Wednesday, April 15, 2009

Title inflation

Many early stage VCs let this happen, and as startup CEOs we are often guilty of it too. One large company success is enough to convince you that title inflation is really, really bad. In the early stages titles are cheap and all of us are focued on preserving cash--its oxygen, so we often weaken and hand out titles that are too big to wear. Now a startup is great because it gives people a shot at exceeding their capacity and then growing to fill it--it's an incubator for great C-level people. As a startup CEO you are always in the crosshairs of everyone. The best thing you can do to build success is surround yourself with the strongest executive team you can--especially people who can make up for your blindspots. Now there is a chance that one of this team will be able to replace you as CEO--this is critically important--you can’t build an organization without this (see another Blog on the indispensible founder & nutcase ...).

I’ve known a number of startup CEOs (and come to think of it two or three public company ones as well!) that surrounded themselves with mediocre people that they can control, seemingly thinking that that insured their job. In a VC backed company it will just ensure a new CEO to replace all the dead wood.

One of the single most powerful things you can do to convince your Board that you are the right CEO is demonstrate an ability to attract top quality people. Who cares if the VP marketing runs rings around you in marketing, or if the VP sales is a 10x better closer than you are--this is what you want. For some inexplicable reason, many startup CEOs think this makes them look bad--no, no, no, it's exactly the opposite. Team is everything. You build the team, you raise the money, use it to build a great company.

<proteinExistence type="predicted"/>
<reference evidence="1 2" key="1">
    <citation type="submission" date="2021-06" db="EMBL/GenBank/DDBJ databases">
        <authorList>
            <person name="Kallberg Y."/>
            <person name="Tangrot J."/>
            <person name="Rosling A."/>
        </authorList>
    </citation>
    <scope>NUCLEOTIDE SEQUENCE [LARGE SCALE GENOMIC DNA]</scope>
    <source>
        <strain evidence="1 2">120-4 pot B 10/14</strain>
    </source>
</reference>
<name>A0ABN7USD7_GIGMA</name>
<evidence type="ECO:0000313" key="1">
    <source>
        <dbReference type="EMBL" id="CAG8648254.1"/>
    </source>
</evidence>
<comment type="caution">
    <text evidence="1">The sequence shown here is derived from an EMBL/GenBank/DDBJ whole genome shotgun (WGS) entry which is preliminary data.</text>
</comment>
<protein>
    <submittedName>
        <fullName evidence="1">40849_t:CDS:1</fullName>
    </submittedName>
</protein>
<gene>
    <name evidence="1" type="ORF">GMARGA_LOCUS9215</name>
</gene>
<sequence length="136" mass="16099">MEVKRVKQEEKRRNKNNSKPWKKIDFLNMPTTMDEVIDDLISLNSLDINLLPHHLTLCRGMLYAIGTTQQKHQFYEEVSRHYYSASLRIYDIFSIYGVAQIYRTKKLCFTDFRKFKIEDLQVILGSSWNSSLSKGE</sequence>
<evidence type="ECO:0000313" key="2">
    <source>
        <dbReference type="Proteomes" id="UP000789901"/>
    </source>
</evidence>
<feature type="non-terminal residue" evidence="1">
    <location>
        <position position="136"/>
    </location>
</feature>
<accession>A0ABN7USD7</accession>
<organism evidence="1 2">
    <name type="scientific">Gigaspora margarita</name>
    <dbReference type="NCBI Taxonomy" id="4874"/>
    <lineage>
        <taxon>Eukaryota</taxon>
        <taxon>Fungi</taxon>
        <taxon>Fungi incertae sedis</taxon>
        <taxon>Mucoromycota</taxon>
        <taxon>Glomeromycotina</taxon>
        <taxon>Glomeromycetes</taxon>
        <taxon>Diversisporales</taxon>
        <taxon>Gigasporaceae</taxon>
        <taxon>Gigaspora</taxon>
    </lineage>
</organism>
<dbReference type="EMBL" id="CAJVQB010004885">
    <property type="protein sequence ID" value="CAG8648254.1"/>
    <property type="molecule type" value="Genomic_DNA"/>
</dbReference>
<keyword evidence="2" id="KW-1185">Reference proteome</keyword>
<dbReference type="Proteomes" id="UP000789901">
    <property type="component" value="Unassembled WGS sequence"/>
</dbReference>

When companies grow larger, the founders often jealoisuly guard their titles--they were great in building the company--it's “their” company and it owes them a living ... I know one Nasdaq company that recruited a new CEO to replace the old one when the stock ceased to perform, but the old CEO insisted on holding the chairman position, and remaining “actively involved” with the management. The end result, the new CEO had to create two layers of management; they recruited a new executive team who could actually do the jobs, and kept the old founding team in place who tended to get in the way of executing anything, despite their exceptional track record of executing nothing. In the end the new CEO was replaced by the old one, and things reverted more or less back to normal ... ugg.

When you sell a company, there is apt to be a preliminary assumption that, as a startup CEO, you have pretty bad title inflation--if the acquirer quickly notices that, actually your Director of Engineering, would normally be titled VP of Engineering, but really is a solid director level guy on track to VP, then it's likely he’ll retain that position post deal, and be well respected in the new organization. This opinion will carry over to the rest of the team in the same way the negative opinion would have. I've had this argument many times with team members who felt I was pushing them down and preventing them having a solid VP slot on their resume, but again, a VP slot that isn’t real usually has the reverse effect. You also probably want to do another startup, and having industry colleagues question your personnel judgment or hiring skills wont help that ;-)